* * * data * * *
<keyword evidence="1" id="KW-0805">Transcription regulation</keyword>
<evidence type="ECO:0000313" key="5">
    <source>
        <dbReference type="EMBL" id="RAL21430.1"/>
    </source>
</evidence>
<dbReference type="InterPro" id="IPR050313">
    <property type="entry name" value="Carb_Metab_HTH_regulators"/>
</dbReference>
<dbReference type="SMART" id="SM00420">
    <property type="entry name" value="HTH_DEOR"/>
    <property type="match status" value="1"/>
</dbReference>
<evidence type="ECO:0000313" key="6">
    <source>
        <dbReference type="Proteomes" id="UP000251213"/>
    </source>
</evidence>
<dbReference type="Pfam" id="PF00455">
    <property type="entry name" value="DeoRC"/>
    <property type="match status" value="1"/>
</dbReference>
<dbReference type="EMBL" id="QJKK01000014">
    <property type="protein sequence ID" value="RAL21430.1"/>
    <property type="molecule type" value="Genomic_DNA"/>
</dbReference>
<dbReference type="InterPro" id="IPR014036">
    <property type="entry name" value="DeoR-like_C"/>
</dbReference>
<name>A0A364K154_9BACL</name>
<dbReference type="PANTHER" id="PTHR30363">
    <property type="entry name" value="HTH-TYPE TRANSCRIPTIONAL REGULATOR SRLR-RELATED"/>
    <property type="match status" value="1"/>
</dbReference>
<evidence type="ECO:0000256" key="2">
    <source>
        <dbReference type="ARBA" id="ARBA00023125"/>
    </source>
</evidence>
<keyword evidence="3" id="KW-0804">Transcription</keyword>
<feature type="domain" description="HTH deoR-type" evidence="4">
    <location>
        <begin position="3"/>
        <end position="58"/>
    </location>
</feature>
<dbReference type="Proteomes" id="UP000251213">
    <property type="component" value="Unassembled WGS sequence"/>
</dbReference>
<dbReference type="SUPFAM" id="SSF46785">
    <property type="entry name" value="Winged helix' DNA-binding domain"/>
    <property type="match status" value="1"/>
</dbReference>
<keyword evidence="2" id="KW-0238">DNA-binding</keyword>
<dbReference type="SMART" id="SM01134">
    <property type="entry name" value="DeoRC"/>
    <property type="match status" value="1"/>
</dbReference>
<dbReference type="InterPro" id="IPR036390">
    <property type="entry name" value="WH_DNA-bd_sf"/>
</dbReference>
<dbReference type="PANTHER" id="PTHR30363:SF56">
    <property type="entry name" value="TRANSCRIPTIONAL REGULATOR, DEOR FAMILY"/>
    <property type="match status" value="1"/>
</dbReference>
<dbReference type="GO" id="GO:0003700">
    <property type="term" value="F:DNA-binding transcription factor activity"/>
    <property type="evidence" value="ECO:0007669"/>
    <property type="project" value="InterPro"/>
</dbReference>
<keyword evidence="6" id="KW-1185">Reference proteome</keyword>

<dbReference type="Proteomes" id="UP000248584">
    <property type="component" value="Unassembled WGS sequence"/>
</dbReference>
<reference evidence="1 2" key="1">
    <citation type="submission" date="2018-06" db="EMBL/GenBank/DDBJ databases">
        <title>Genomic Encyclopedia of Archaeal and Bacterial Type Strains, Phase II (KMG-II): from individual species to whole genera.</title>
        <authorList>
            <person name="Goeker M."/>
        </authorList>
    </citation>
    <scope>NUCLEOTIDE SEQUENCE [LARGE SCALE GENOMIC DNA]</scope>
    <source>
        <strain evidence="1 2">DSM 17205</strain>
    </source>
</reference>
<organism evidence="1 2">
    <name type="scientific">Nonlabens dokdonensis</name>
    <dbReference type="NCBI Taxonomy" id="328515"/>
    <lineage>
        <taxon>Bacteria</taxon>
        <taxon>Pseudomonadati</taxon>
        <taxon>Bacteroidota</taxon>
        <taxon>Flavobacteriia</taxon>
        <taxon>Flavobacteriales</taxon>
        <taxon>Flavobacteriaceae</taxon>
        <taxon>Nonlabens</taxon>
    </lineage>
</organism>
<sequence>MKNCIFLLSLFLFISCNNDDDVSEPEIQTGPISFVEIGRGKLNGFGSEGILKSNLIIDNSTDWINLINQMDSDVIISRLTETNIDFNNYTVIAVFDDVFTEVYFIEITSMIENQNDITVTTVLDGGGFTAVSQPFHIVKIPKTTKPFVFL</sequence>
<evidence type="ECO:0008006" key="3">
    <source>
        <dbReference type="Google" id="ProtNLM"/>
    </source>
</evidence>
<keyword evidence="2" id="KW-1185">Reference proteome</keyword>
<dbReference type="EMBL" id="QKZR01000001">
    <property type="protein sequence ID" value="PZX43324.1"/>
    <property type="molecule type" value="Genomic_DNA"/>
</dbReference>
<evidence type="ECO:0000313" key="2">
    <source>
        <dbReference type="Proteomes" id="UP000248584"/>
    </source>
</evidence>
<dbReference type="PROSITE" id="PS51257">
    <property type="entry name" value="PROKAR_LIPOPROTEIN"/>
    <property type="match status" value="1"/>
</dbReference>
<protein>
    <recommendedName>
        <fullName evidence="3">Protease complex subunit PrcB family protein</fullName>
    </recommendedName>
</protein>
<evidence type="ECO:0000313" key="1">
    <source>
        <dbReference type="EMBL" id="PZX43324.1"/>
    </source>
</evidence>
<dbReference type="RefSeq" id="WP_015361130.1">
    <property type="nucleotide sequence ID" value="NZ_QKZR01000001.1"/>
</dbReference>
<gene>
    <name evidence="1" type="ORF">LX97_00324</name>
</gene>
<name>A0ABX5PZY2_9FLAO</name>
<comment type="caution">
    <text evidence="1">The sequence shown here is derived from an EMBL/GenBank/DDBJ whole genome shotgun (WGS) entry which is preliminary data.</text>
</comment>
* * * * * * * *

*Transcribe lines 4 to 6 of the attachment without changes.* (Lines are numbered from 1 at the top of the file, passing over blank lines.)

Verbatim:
        <dbReference type="EMBL" id="RAL21430.1"/>
    </source>
</evidence>